Eleanor Worthington Cox plays Jessie in Tomcat / Richard Davenport
It is compulsory for expectant mothers to have their unborn child genetically screened for disabilities or traits considered to be a burden to society. If a genetic “defect” is found, termination is mandatory. Those who refuse to comply face court orders.
This scenario is still science fiction, but for how long?
The subject is tackled in James Rushbrooke’s excellent play, Tomcat, which is currently running at Southwark Playhouse in London.
Twelve-year-old Jessie (Eleanor Worthington Cox) is the protagonist of the play. She is the last human carrying the genetic marker for psychopathy and has been the subject of a research project for ten years. She lives in captivity and is observed by a team of doctors and scientists who want to understand the biological basis of psychopathy. The researchers believe that it is not possible for the environment to save her from her genetic destiny.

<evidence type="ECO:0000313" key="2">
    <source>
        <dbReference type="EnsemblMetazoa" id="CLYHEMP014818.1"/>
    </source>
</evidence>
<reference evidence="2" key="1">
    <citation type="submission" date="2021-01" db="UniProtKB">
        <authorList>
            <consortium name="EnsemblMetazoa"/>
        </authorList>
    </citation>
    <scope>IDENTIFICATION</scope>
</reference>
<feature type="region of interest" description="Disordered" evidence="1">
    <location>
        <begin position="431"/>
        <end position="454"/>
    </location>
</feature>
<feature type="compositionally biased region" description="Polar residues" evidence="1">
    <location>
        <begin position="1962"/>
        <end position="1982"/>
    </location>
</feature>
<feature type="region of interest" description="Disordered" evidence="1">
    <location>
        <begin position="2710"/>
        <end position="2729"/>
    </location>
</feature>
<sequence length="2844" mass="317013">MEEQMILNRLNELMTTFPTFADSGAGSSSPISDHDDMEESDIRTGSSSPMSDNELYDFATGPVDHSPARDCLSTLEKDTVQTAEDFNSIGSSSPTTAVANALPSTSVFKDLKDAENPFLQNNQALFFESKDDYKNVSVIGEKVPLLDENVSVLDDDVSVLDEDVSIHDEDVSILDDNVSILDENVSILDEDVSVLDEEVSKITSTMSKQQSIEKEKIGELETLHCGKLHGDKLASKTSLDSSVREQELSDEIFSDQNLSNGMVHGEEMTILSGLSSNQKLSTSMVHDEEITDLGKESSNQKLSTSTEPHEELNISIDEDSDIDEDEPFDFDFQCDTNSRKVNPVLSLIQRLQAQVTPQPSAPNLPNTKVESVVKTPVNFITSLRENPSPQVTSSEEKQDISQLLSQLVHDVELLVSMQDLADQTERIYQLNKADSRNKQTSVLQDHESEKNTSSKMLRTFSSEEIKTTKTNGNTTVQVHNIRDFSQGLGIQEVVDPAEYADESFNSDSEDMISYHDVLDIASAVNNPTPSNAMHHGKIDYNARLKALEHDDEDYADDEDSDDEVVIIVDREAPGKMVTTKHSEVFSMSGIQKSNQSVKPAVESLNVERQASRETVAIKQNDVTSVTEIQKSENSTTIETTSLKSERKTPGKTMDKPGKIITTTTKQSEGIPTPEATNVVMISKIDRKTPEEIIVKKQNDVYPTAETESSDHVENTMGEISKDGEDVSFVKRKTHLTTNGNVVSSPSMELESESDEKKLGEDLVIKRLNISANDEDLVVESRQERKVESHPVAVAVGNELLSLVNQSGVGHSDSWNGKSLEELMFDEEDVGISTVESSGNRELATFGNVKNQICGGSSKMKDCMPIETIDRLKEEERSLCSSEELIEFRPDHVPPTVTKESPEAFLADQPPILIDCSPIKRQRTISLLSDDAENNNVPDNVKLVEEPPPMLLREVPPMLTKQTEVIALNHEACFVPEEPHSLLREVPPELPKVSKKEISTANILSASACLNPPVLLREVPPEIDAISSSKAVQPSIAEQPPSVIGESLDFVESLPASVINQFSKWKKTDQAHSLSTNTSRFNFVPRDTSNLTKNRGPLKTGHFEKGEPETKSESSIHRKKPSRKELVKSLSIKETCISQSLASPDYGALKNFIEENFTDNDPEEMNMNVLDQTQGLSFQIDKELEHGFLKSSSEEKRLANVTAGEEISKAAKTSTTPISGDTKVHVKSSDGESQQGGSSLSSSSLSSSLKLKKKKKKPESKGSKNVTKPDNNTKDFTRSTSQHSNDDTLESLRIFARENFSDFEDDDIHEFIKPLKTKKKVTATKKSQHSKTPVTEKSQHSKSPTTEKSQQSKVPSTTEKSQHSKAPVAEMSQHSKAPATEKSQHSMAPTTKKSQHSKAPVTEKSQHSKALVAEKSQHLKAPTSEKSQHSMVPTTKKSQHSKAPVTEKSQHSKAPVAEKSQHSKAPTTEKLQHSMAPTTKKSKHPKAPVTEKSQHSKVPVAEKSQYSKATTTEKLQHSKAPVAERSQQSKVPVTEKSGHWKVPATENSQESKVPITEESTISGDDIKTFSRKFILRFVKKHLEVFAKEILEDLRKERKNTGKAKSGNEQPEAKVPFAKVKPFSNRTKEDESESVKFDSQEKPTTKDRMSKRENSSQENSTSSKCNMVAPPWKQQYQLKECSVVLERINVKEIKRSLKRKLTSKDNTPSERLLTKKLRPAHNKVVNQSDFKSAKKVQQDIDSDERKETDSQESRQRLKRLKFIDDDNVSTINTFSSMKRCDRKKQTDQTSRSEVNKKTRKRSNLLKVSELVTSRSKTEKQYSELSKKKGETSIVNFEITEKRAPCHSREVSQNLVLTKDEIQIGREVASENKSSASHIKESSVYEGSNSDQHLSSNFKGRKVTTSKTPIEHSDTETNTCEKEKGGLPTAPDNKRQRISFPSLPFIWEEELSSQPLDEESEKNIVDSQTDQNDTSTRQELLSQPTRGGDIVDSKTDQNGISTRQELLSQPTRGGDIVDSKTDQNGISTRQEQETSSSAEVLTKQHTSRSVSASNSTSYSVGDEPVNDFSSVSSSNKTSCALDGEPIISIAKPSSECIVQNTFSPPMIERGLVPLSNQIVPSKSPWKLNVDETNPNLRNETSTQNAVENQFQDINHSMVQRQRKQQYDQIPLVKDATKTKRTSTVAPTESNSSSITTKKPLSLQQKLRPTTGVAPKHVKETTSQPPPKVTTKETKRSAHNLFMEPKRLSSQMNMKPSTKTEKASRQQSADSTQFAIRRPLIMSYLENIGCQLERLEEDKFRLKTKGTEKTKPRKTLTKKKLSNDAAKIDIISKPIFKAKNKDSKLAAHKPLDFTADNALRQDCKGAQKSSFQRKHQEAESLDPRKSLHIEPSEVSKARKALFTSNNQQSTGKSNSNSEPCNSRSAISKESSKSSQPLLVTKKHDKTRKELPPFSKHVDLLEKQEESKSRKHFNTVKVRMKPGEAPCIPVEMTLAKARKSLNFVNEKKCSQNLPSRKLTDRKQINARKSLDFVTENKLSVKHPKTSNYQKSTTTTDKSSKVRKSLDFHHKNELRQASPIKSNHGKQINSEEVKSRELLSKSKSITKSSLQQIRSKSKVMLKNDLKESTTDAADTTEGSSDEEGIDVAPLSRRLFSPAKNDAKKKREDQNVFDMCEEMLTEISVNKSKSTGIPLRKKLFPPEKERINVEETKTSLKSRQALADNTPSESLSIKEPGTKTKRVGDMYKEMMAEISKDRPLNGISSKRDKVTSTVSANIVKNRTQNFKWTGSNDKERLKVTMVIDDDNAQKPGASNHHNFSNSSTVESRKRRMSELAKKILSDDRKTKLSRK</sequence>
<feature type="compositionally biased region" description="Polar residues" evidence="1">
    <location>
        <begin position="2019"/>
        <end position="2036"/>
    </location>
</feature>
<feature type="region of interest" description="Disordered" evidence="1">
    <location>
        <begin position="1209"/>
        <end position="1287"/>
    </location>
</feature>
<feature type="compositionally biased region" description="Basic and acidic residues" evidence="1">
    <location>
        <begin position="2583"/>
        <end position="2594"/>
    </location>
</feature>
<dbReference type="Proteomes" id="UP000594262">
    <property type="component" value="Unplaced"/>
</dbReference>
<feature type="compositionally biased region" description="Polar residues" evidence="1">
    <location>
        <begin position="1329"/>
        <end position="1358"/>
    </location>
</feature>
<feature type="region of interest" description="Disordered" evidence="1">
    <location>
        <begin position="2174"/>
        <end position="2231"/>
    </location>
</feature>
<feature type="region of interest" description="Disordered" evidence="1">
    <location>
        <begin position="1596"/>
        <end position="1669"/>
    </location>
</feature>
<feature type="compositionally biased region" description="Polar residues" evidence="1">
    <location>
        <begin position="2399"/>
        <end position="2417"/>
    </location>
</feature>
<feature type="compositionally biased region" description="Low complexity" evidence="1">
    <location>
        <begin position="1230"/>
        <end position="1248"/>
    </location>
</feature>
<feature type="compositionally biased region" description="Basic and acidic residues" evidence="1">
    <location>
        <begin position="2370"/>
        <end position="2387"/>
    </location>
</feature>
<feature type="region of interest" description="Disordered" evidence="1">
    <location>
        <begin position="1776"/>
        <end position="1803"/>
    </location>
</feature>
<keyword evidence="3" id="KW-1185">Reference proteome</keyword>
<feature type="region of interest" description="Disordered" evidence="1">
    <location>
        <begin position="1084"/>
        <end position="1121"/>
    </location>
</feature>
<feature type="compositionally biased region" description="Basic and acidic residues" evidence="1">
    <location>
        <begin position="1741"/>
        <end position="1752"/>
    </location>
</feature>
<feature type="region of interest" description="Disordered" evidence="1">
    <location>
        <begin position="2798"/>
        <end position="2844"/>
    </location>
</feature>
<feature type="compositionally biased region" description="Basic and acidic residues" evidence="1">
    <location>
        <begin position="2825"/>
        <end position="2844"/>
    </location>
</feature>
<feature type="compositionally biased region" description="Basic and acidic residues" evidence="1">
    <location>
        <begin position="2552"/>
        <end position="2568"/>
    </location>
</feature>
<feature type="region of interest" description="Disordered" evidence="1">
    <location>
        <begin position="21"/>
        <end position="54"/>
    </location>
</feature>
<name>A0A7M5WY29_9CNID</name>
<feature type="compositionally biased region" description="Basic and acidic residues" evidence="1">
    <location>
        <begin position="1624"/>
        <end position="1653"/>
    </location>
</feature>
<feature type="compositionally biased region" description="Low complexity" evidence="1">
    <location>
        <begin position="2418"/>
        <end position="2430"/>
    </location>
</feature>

Rushbrooke powerfully portrays a near future in which society has traded freedom and respect for humanity for a “healthy” populace, free of disability and disorders. The play raises the question: if we had the technology to get rid of the traits that cause a burden to society, should we use it?
But what counts as an illness or a disability? And is there a value in conserving disability?
We already have pre-implantation genetic diagnosis that, in the UK, can be used to screen for thalassemia, cystic fibrosis, and other genetic disorders. It can also be used to screen for traits traditionally considered a disability, such as deafness.
The views, opinions and positions expressed by these authors and blogs are theirs and do not necessarily represent that of the Bioethics Research Library and Kennedy Institute of Ethics or Georgetown University.